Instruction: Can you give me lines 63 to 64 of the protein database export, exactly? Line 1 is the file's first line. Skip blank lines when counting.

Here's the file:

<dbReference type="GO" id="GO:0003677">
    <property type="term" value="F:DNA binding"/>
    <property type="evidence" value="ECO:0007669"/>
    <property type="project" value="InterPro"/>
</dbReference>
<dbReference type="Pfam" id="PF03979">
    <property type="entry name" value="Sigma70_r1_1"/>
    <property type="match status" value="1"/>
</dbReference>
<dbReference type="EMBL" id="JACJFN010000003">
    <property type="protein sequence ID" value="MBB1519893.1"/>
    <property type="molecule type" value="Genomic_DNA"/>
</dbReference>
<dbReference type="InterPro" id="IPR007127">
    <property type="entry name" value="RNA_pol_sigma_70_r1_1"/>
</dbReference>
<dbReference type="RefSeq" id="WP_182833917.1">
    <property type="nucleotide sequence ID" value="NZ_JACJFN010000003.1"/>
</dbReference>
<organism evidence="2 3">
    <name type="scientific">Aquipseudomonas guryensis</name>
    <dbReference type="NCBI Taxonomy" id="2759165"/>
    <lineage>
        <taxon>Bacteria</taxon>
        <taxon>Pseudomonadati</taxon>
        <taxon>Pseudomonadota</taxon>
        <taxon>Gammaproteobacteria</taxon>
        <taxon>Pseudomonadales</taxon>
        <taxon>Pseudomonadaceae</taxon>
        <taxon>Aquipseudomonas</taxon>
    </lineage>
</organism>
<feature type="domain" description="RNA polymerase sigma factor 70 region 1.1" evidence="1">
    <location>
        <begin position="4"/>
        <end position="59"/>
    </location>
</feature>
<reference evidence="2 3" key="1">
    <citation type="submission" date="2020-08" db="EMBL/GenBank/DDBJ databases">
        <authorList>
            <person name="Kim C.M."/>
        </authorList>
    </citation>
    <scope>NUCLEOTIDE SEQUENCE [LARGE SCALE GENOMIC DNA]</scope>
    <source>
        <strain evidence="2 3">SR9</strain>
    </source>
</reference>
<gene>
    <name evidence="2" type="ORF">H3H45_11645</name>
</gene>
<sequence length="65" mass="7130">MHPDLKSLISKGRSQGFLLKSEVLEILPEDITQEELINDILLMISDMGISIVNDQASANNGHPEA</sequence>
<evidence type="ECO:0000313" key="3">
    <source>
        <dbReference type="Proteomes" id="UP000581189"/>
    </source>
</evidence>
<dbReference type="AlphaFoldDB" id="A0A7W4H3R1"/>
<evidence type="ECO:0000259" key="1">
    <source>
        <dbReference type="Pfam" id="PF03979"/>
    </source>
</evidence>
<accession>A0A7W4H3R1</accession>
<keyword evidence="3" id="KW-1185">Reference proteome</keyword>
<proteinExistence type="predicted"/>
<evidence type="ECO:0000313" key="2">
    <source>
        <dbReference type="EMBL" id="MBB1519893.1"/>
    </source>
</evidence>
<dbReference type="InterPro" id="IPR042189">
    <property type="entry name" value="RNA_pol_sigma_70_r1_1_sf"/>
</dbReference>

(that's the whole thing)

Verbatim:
    </source>
</evidence>